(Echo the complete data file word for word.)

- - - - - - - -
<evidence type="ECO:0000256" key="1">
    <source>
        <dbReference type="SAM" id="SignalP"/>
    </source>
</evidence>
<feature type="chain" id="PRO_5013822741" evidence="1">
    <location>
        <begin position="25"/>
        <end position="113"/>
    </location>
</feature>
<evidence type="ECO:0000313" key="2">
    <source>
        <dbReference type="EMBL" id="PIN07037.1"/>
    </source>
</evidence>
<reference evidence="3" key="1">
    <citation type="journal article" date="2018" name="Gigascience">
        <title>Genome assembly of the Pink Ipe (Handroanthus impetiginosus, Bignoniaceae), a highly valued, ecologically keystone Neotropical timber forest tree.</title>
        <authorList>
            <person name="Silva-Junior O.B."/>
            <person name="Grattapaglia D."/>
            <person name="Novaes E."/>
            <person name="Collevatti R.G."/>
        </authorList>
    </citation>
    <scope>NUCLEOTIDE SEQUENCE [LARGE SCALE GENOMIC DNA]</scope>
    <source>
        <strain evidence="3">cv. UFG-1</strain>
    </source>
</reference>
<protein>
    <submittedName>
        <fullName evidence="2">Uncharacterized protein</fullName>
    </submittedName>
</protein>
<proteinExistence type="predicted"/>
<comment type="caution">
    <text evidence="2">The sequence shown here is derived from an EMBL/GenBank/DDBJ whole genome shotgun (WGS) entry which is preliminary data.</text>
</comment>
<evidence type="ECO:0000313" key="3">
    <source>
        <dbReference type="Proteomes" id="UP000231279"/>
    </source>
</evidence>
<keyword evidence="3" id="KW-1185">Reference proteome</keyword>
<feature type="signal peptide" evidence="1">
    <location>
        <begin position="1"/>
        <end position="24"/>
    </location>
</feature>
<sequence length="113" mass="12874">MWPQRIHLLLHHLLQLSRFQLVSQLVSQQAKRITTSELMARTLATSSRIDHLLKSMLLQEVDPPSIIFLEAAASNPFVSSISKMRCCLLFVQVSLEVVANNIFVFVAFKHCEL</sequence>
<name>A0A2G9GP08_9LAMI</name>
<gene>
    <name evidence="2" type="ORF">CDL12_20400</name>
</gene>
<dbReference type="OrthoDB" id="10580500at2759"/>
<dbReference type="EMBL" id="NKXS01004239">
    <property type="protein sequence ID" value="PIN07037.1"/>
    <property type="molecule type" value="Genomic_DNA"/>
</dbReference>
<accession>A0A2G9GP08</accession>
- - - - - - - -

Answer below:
<evidence type="ECO:0000256" key="1">
    <source>
        <dbReference type="SAM" id="SignalP"/>
    </source>
</evidence>
<feature type="chain" id="PRO_5013822741" evidence="1">
    <location>
        <begin position="25"/>
        <end position="113"/>
    </location>
</feature>
<evidence type="ECO:0000313" key="2">
    <source>
        <dbReference type="EMBL" id="PIN07037.1"/>
    </source>
</evidence>
<reference evidence="3" key="1">
    <citation type="journal article" date="2018" name="Gigascience">
        <title>Genome assembly of the Pink Ipe (Handroanthus impetiginosus, Bignoniaceae), a highly valued, ecologically keystone Neotropical timber forest tree.</title>
        <authorList>
            <person name="Silva-Junior O.B."/>
            <person name="Grattapaglia D."/>
            <person name="Novaes E."/>
            <person name="Collevatti R.G."/>
        </authorList>
    </citation>
    <scope>NUCLEOTIDE SEQUENCE [LARGE SCALE GENOMIC DNA]</scope>
    <source>
        <strain evidence="3">cv. UFG-1</strain>
    </source>
</reference>
<protein>
    <submittedName>
        <fullName evidence="2">Uncharacterized protein</fullName>
    </submittedName>
</protein>
<proteinExistence type="predicted"/>
<comment type="caution">
    <text evidence="2">The sequence shown here is derived from an EMBL/GenBank/DDBJ whole genome shotgun (WGS) entry which is preliminary data.</text>
</comment>
<evidence type="ECO:0000313" key="3">
    <source>
        <dbReference type="Proteomes" id="UP000231279"/>
    </source>
</evidence>
<keyword evidence="3" id="KW-1185">Reference proteome</keyword>
<feature type="signal peptide" evidence="1">
    <location>
        <begin position="1"/>
        <end position="24"/>
    </location>
</feature>
<sequence length="113" mass="12874">MWPQRIHLLLHHLLQLSRFQLVSQLVSQQAKRITTSELMARTLATSSRIDHLLKSMLLQEVDPPSIIFLEAAASNPFVSSISKMRCCLLFVQVSLEVVANNIFVFVAFKHCEL</sequence>
<name>A0A2G9GP08_9LAMI</name>
<gene>
    <name evidence="2" type="ORF">CDL12_20400</name>
</gene>
<dbReference type="OrthoDB" id="10580500at2759"/>
<dbReference type="EMBL" id="NKXS01004239">
    <property type="protein sequence ID" value="PIN07037.1"/>
    <property type="molecule type" value="Genomic_DNA"/>
</dbReference>
<accession>A0A2G9GP08</accession>